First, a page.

Based on the sport academy, Girri Sports Academy for Indigenous Students has 130 enrolled students currently and is located in Western NSW. The Strategy involves has been influenced by self-efficacy, self-concept, as well identity theory and research. The employed research uses multi-method and multi-occasion multi-cohort (MCMO) methodology. The focus of quantitative data is on students questionnaire that is always administered every start of their calendar every year which is in November for a period of two years based on the multiple cohorts of students that take part in the Girri sports academy. The academic outcomes of students in English, Mathematics and PD/H/PE will be traced over the two-year period and retention data sourced from school records.
Some of the finding indicates that NSW, 51% of the Indigenous students happened to remain at school for the purpose of completing their year 12. On the other hand, the figure of the Western NSW, seems to be less indicating only 29% of the Indigenous students managing to complete year 12. This can be linked to the idea that Aboriginal students in the Western tend to limit their future life choices, further study possibilities that they have, and the number of career opportunities. As much as various strategies have been tried out within the Western NSW region, the retention data has failed to rise up for past years. The factors have been associated with individual student support, failure of coordinated approach that addresses retention issue, engagement strategies as well as quality teaching.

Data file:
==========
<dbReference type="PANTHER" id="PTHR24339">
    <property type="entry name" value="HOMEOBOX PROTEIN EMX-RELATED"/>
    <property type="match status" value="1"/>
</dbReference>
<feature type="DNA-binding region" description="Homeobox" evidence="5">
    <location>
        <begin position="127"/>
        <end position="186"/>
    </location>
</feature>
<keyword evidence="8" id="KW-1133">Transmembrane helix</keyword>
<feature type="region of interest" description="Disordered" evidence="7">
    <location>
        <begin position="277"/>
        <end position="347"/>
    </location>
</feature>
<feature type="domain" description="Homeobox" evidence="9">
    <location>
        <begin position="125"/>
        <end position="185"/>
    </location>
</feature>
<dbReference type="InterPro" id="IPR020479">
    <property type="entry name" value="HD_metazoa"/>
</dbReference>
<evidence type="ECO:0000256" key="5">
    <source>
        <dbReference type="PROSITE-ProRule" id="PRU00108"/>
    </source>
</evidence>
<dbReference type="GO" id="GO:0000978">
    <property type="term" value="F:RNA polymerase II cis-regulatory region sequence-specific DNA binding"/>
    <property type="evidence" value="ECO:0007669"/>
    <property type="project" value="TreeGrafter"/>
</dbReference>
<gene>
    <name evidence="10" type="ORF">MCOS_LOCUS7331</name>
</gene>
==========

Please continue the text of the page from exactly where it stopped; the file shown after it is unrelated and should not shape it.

The research has been as well based on the self-concept as an important part of the adolescent development and that plays a very significant role in educational outcomes. The development of sports skills in addition to their participation in sports forms subsidiary outcomes, (Marsh, H.W. et.al, 1998). Together with other academies, their educational programs and strategies tend to be broad and it crosses variety of government sectors. Like these academies delivers career, sports coaching and training, sport science and sport medicine courses, traineeships, vocational qualifications, umpiring and club management programs. This is as well to determine the impact of sporting of the Sporting Chance initiative on students' outcomes on improved literacy and increased retention and attendance rates.
Just like Girri Sport Academy their investigation provides an evaluation on the first year of a longitudinal study that tests the Sporting Chance initiative impact on the outcome of the students towards their improved literacy and increased retention. The investigation as well include examining the impact of change in motivation, school belonging and academic resilience on outcome. Different domains are used by Girri Sports Academy in developing self-efficacy of the students. On top it tries to, foster competencies across a number of domains-emotional, behavioral and cognitive; develop positive relationships; nurture a clear and positive identity; provide opportunity for social involvement; and, foster a belief in the future.
Amongst the focus of the intervention strategies, enhancing self-efficacy of the students in academic achievements seems to be of importance.…[continue]